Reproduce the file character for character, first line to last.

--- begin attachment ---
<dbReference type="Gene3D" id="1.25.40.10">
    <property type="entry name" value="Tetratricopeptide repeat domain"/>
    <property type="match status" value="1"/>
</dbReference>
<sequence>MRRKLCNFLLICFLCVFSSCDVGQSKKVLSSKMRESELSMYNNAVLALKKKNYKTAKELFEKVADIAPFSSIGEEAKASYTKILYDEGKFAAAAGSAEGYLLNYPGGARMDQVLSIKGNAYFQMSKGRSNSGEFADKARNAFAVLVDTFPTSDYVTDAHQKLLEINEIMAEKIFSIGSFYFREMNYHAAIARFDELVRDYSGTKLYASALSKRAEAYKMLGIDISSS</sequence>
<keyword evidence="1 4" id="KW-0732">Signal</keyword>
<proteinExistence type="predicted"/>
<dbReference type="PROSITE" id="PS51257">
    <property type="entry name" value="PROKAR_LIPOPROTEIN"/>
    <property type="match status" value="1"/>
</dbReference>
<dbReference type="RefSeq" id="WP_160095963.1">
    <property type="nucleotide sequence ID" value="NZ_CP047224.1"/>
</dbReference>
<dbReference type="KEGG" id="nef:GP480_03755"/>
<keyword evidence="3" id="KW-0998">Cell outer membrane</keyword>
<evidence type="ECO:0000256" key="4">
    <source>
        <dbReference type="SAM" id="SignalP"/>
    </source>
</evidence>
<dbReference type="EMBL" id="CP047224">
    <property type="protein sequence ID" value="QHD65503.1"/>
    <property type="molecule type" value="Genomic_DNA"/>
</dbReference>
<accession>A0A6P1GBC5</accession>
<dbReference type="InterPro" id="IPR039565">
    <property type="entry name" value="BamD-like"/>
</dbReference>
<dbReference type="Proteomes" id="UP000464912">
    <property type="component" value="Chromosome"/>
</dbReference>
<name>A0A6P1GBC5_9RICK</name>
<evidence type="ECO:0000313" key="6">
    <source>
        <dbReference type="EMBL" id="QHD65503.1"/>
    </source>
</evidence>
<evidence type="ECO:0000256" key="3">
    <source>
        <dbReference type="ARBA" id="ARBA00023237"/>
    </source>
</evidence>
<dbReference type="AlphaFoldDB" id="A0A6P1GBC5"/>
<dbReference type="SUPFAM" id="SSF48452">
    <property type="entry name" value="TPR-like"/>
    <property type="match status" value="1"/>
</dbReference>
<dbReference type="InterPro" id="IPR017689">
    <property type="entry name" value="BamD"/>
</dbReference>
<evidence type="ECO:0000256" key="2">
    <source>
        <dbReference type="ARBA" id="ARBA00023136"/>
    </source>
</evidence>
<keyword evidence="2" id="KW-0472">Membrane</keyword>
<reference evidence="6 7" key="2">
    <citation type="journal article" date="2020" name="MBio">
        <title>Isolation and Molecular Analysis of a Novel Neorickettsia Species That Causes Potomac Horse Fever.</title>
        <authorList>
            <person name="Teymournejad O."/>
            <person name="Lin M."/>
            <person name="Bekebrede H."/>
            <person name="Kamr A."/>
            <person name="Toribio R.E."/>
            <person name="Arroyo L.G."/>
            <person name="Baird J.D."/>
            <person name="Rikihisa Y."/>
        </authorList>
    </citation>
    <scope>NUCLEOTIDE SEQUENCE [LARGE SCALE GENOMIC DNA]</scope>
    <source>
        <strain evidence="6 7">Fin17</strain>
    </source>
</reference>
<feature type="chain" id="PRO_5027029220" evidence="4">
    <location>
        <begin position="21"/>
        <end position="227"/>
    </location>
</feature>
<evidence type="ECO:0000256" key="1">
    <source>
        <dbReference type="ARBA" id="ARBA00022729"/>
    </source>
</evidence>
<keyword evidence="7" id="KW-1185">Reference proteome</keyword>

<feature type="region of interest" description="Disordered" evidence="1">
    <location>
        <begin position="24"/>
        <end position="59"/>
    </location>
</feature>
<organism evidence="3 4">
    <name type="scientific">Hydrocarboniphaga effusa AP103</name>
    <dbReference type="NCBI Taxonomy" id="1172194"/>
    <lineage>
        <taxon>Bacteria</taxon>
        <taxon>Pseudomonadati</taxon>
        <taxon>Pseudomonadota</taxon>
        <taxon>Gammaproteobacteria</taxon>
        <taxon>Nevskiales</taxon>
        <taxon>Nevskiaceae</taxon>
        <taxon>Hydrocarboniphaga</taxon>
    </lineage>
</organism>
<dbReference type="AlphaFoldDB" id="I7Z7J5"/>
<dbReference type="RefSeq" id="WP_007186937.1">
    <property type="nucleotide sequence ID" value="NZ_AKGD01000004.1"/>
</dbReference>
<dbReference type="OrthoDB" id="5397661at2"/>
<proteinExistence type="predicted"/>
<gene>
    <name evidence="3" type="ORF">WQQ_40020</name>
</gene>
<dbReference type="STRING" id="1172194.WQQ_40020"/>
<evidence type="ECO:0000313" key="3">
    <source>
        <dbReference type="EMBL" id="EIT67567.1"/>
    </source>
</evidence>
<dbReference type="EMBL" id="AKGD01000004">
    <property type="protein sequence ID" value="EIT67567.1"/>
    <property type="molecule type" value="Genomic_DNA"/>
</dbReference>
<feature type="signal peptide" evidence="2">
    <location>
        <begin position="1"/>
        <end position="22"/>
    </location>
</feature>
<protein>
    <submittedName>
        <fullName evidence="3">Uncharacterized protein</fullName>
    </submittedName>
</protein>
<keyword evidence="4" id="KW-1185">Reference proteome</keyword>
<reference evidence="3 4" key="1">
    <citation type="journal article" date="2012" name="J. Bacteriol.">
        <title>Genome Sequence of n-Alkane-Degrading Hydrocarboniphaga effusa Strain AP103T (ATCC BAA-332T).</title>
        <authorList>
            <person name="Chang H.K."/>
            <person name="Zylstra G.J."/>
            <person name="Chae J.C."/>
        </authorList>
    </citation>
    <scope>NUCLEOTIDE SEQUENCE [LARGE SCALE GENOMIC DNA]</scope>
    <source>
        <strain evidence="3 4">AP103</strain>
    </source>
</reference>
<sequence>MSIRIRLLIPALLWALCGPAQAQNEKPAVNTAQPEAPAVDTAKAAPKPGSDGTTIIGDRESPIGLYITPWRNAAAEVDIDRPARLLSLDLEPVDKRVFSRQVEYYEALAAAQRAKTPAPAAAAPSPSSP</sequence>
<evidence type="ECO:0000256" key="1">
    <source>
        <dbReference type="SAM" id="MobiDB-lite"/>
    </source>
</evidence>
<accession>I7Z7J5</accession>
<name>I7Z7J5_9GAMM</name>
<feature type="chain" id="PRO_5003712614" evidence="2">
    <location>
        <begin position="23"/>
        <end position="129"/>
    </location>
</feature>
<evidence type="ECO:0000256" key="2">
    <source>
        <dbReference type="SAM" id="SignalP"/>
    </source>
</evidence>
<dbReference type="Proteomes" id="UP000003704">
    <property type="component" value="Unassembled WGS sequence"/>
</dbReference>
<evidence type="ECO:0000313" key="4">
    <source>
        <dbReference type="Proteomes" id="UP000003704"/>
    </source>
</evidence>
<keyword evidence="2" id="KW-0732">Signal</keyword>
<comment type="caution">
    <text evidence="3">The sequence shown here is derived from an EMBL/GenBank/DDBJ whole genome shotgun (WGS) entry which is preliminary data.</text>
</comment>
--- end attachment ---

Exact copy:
<dbReference type="Gene3D" id="1.25.40.10">
    <property type="entry name" value="Tetratricopeptide repeat domain"/>
    <property type="match status" value="1"/>
</dbReference>
<sequence>MRRKLCNFLLICFLCVFSSCDVGQSKKVLSSKMRESELSMYNNAVLALKKKNYKTAKELFEKVADIAPFSSIGEEAKASYTKILYDEGKFAAAAGSAEGYLLNYPGGARMDQVLSIKGNAYFQMSKGRSNSGEFADKARNAFAVLVDTFPTSDYVTDAHQKLLEINEIMAEKIFSIGSFYFREMNYHAAIARFDELVRDYSGTKLYASALSKRAEAYKMLGIDISSS</sequence>
<keyword evidence="1 4" id="KW-0732">Signal</keyword>
<proteinExistence type="predicted"/>
<dbReference type="PROSITE" id="PS51257">
    <property type="entry name" value="PROKAR_LIPOPROTEIN"/>
    <property type="match status" value="1"/>
</dbReference>
<dbReference type="RefSeq" id="WP_160095963.1">
    <property type="nucleotide sequence ID" value="NZ_CP047224.1"/>
</dbReference>
<dbReference type="KEGG" id="nef:GP480_03755"/>
<keyword evidence="3" id="KW-0998">Cell outer membrane</keyword>
<evidence type="ECO:0000256" key="4">
    <source>
        <dbReference type="SAM" id="SignalP"/>
    </source>
</evidence>
<dbReference type="EMBL" id="CP047224">
    <property type="protein sequence ID" value="QHD65503.1"/>
    <property type="molecule type" value="Genomic_DNA"/>
</dbReference>
<accession>A0A6P1GBC5</accession>
<dbReference type="InterPro" id="IPR039565">
    <property type="entry name" value="BamD-like"/>
</dbReference>
<dbReference type="Proteomes" id="UP000464912">
    <property type="component" value="Chromosome"/>
</dbReference>
<name>A0A6P1GBC5_9RICK</name>
<evidence type="ECO:0000313" key="6">
    <source>
        <dbReference type="EMBL" id="QHD65503.1"/>
    </source>
</evidence>
<evidence type="ECO:0000256" key="3">
    <source>
        <dbReference type="ARBA" id="ARBA00023237"/>
    </source>
</evidence>
<dbReference type="AlphaFoldDB" id="A0A6P1GBC5"/>
<dbReference type="SUPFAM" id="SSF48452">
    <property type="entry name" value="TPR-like"/>
    <property type="match status" value="1"/>
</dbReference>
<dbReference type="InterPro" id="IPR017689">
    <property type="entry name" value="BamD"/>
</dbReference>
<evidence type="ECO:0000256" key="2">
    <source>
        <dbReference type="ARBA" id="ARBA00023136"/>
    </source>
</evidence>
<keyword evidence="2" id="KW-0472">Membrane</keyword>
<reference evidence="6 7" key="2">
    <citation type="journal article" date="2020" name="MBio">
        <title>Isolation and Molecular Analysis of a Novel Neorickettsia Species That Causes Potomac Horse Fever.</title>
        <authorList>
            <person name="Teymournejad O."/>
            <person name="Lin M."/>
            <person name="Bekebrede H."/>
            <person name="Kamr A."/>
            <person name="Toribio R.E."/>
            <person name="Arroyo L.G."/>
            <person name="Baird J.D."/>
            <person name="Rikihisa Y."/>
        </authorList>
    </citation>
    <scope>NUCLEOTIDE SEQUENCE [LARGE SCALE GENOMIC DNA]</scope>
    <source>
        <strain evidence="6 7">Fin17</strain>
    </source>
</reference>
<feature type="chain" id="PRO_5027029220" evidence="4">
    <location>
        <begin position="21"/>
        <end position="227"/>
    </location>
</feature>
<evidence type="ECO:0000256" key="1">
    <source>
        <dbReference type="ARBA" id="ARBA00022729"/>
    </source>
</evidence>
<keyword evidence="7" id="KW-1185">Reference proteome</keyword>

<feature type="region of interest" description="Disordered" evidence="1">
    <location>
        <begin position="24"/>
        <end position="59"/>
    </location>
</feature>
<organism evidence="3 4">
    <name type="scientific">Hydrocarboniphaga effusa AP103</name>
    <dbReference type="NCBI Taxonomy" id="1172194"/>
    <lineage>
        <taxon>Bacteria</taxon>
        <taxon>Pseudomonadati</taxon>
        <taxon>Pseudomonadota</taxon>
        <taxon>Gammaproteobacteria</taxon>
        <taxon>Nevskiales</taxon>
        <taxon>Nevskiaceae</taxon>
        <taxon>Hydrocarboniphaga</taxon>
    </lineage>
</organism>
<dbReference type="AlphaFoldDB" id="I7Z7J5"/>
<dbReference type="RefSeq" id="WP_007186937.1">
    <property type="nucleotide sequence ID" value="NZ_AKGD01000004.1"/>
</dbReference>
<dbReference type="OrthoDB" id="5397661at2"/>
<proteinExistence type="predicted"/>
<gene>
    <name evidence="3" type="ORF">WQQ_40020</name>
</gene>
<dbReference type="STRING" id="1172194.WQQ_40020"/>
<evidence type="ECO:0000313" key="3">
    <source>
        <dbReference type="EMBL" id="EIT67567.1"/>
    </source>
</evidence>
<dbReference type="EMBL" id="AKGD01000004">
    <property type="protein sequence ID" value="EIT67567.1"/>
    <property type="molecule type" value="Genomic_DNA"/>
</dbReference>
<feature type="signal peptide" evidence="2">
    <location>
        <begin position="1"/>
        <end position="22"/>
    </location>
</feature>
<protein>
    <submittedName>
        <fullName evidence="3">Uncharacterized protein</fullName>
    </submittedName>
</protein>
<keyword evidence="4" id="KW-1185">Reference proteome</keyword>
<reference evidence="3 4" key="1">
    <citation type="journal article" date="2012" name="J. Bacteriol.">
        <title>Genome Sequence of n-Alkane-Degrading Hydrocarboniphaga effusa Strain AP103T (ATCC BAA-332T).</title>
        <authorList>
            <person name="Chang H.K."/>
            <person name="Zylstra G.J."/>
            <person name="Chae J.C."/>
        </authorList>
    </citation>
    <scope>NUCLEOTIDE SEQUENCE [LARGE SCALE GENOMIC DNA]</scope>
    <source>
        <strain evidence="3 4">AP103</strain>
    </source>
</reference>
<sequence>MSIRIRLLIPALLWALCGPAQAQNEKPAVNTAQPEAPAVDTAKAAPKPGSDGTTIIGDRESPIGLYITPWRNAAAEVDIDRPARLLSLDLEPVDKRVFSRQVEYYEALAAAQRAKTPAPAAAAPSPSSP</sequence>
<evidence type="ECO:0000256" key="1">
    <source>
        <dbReference type="SAM" id="MobiDB-lite"/>
    </source>
</evidence>
<accession>I7Z7J5</accession>
<name>I7Z7J5_9GAMM</name>
<feature type="chain" id="PRO_5003712614" evidence="2">
    <location>
        <begin position="23"/>
        <end position="129"/>
    </location>
</feature>
<evidence type="ECO:0000256" key="2">
    <source>
        <dbReference type="SAM" id="SignalP"/>
    </source>
</evidence>
<dbReference type="Proteomes" id="UP000003704">
    <property type="component" value="Unassembled WGS sequence"/>
</dbReference>
<evidence type="ECO:0000313" key="4">
    <source>
        <dbReference type="Proteomes" id="UP000003704"/>
    </source>
</evidence>
<keyword evidence="2" id="KW-0732">Signal</keyword>
<comment type="caution">
    <text evidence="3">The sequence shown here is derived from an EMBL/GenBank/DDBJ whole genome shotgun (WGS) entry which is preliminary data.</text>
</comment>